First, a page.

NDP hopefuls need to start saying something
There’s been lots of Wall-bashing but little on policy in this leadership race
Whether the NDP government is ready to govern Saskatchewan again is a question that hasn’t received serious consideration for a decade.
Not since Premier Brad Wall’s first successful campaign in 2007 — a win that was followed by Sask. Party landslides in 2011 and 2016 — has anyone seriously entertained the notion of the NDP re-forming government.
In fact, it was the fondest hope of the Sask. Party and the right that a growing “new Saskatchewan,” with 120,000 more people, had forever changed to a more businessminded, entrepreneurial province.
And given the Sask. Party’s base of 30 rural seats in the 61-seat Saskatchewan legislative assembly, whether the NDP is currently in a position to form government remains a legitimate question.
However, with spring opinion polls showing the NDP actually ahead of the Sask. Party, the Sask. Party government somewhat imploding since Wall’s retirement announcement in the past month and the NDP’s own concurrent leadership race, what the NDP stands for and how it conducts itself is about to come under increased scrutiny.
Today, the NDP’s provincial council will examine the notion of moving up the date of its May 6 leadership vote — ostensibly, to be better prepared for a snap election by the new Sask. Party leader who will be selected on Jan. 27 or to have the new NDP leader face-to-face with new Sask. Party premier in the spring session.
Neither seems an especially brilliant reason to disrupt an already-existing process for which membership sales will now have to cut off earlier, potentially disadvantaging one candidate or the other. Some in the Ryan Meili camp are certainly suspicious that bumping up the date is more advantageous to Trent Wotherspoon.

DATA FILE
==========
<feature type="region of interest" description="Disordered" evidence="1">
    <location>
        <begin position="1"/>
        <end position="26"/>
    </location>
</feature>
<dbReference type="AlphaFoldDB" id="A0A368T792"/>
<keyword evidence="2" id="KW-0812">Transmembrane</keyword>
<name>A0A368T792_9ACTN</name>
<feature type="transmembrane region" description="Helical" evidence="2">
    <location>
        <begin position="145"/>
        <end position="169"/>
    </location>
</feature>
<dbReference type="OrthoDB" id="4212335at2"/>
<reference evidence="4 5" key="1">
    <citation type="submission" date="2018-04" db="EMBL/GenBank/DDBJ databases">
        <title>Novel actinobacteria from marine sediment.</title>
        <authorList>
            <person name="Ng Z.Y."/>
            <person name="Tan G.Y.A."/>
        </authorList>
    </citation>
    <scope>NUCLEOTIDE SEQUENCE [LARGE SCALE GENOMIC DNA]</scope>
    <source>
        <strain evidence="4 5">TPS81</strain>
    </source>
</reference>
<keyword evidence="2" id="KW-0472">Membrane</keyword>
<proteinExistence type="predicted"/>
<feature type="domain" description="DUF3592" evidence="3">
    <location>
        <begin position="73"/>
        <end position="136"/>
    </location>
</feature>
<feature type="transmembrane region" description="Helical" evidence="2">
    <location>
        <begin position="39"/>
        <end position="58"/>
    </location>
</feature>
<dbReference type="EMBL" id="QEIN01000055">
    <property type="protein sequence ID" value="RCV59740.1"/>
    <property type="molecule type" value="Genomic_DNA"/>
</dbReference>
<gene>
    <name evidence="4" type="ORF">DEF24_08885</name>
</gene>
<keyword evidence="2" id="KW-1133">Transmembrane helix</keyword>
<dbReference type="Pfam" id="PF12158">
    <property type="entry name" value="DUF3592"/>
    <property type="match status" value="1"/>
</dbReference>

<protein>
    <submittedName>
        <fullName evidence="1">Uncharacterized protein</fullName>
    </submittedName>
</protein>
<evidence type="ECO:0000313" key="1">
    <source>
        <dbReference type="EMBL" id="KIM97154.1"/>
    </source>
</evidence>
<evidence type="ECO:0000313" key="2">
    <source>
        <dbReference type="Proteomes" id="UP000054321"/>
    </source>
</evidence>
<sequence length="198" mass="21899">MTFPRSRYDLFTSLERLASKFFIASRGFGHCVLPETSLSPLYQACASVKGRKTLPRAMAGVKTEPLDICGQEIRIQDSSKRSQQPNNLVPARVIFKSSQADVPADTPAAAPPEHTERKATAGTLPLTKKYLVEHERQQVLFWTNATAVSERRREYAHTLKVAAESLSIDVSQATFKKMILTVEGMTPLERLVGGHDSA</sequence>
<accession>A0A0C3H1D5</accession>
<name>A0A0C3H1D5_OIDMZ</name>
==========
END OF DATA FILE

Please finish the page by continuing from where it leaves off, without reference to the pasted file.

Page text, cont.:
And while one can see why many in the NDP might want to get on with this moribund leadership process, which has already dragged on for some 17 months since former leader Cam Broten resigned after his defeat in the April 2016 election, a quicker vote won’t help us understand any better what the NDP is now all about.
At a time when the NDP is just starting to come under increased scrutiny, maybe now would be better to underscore that your own leadership is as open, fair, democratic and thorough as possible. (At the very least, that would contrast with the current goings-on in the Sask. Party leadership.)
After all, one big problem the NDP already has in a province with a profound split between rural and urban voters is that there just isn’t much an NDP leadership can offer policy-wise that will likely capture the imagination in the rural half of the province, which hasn’t had much positive reason for the past few decades to vote NDP.
Meili has created some waves by rejecting both corporate and union donations in his leadership campaign, but that may be a better issue for political watchers than the public at large.
In fact, about the only other leadership policy we’ve heard is Meili’s call for a $15 an hour minimum wage — something that won’t play all that well in the business community and rural Saskatchewan where a lot of small businesses and farmers pay minimum wage.
It is exceedingly thin soup for a province that’s hungry for real solutions. They should and will demand much more.
At a time when Saskatchewan is struggling with stagnant job creation, service cuts, tax increases and rising debt, we need something more than, “Wall and the Sask. Party got it all wrong.”
What are the NDP candidates’ own debt reduction strategies? For all the criticism of creeping privatization — P3 builds for highways and schools, private MRI clinics and sell-off/closures of everything from STC to all or part of SaskTel — what are the viable alternatives beyond more debt-creating spending? What tax regime — including carbon taxes and changes to federal taxes — do NDP leadership candidates support?
Until NDP leadership hopefuls starts offering their own broad-based policy solutions, it may remain hard for many in the province to take the party seriously.